Towards a new welfare state or reverting to type? some major trends in British social policy since the early 1980s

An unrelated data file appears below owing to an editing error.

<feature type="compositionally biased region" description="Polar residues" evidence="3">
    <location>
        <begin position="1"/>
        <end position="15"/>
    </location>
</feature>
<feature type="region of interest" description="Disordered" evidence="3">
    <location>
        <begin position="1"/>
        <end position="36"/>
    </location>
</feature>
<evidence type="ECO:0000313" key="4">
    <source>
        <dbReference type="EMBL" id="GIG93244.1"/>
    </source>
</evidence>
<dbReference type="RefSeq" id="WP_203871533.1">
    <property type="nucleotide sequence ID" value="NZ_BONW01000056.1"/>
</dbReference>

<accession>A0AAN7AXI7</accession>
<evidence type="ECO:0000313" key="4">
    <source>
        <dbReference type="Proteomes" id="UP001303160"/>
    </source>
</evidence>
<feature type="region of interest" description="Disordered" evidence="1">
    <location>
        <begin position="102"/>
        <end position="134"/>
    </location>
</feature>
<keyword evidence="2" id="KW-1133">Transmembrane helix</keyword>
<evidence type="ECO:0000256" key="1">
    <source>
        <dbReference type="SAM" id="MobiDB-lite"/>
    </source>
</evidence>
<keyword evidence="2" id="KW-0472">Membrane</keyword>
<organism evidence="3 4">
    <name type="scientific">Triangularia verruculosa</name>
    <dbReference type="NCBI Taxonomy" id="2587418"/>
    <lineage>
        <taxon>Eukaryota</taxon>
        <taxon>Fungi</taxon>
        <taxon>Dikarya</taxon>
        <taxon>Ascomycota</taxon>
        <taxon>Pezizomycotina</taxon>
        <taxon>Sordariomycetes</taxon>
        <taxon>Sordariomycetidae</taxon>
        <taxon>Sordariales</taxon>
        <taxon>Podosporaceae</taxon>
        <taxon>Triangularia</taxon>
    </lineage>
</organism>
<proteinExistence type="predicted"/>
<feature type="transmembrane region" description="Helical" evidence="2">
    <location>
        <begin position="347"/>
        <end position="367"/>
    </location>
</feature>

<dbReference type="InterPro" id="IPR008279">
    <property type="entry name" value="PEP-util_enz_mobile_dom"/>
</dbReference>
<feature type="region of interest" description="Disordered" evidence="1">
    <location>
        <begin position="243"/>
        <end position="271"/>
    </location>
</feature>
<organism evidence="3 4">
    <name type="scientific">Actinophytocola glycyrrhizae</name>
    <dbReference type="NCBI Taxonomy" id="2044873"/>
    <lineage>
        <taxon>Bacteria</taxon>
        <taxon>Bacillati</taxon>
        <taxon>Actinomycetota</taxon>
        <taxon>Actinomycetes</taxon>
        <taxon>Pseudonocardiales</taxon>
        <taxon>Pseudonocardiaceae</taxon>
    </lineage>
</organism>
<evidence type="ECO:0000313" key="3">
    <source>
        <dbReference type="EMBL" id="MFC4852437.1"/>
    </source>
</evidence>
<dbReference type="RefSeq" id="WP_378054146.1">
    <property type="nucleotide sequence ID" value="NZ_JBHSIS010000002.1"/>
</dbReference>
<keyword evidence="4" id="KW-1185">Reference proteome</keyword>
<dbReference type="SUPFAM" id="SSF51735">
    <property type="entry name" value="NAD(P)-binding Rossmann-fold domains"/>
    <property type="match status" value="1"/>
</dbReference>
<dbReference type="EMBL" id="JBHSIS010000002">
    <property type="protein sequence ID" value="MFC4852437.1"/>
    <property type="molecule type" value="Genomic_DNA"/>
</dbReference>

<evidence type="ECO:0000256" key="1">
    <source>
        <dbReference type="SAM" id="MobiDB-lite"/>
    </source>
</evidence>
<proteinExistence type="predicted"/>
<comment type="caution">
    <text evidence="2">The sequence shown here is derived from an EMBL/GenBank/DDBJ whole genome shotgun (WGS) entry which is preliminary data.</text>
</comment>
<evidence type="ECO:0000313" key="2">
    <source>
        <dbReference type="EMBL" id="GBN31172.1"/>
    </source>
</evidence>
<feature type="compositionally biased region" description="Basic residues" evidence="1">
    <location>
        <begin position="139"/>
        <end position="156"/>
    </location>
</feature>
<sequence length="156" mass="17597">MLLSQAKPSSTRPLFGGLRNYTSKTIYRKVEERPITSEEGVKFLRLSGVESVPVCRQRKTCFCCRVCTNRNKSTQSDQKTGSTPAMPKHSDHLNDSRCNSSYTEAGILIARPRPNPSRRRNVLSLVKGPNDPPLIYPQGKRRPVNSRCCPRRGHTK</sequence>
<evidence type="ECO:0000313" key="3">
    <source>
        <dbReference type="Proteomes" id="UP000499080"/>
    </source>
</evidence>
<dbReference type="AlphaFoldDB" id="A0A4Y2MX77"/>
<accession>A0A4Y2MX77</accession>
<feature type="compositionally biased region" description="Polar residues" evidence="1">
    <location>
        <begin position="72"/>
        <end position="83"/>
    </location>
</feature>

In the early 1980s the "welfare state crisis" was a point of reference common to many European countries with advanced public social policy arrangements. In most of them the scope of expansion of social expenditure had already been reigned in after the first oil price shock in the mid-1970s. But it was the impact of the second oil price crisis, with low or negative economic growth rates and another steep rise in unemployment in the early 1980s which provided considerable ammunition for critics of the welfare state in many European countries and which triggered off the crisis debate. The latter was particularly pronounced in countries with centre-right and neo-liberal governments at the time and probably most outspoken in the UK. From the start of her first period in office Margaret Thatcher was explicit about her ambition to "roll back the frontiers of the state" and to give much more room for individual and private forms of social protection. In her first election manifesto in 1979 the welfare state was singled out as part of the problem rather than part of the solution to economic and social difficulties which Britain faced at the time. In short, it seems entirely appropriate to take the early 1980s as a starting point and to focus on the UK as the country in which there was arguably more pressure on traditional social policy structures than anywhere else in Europe.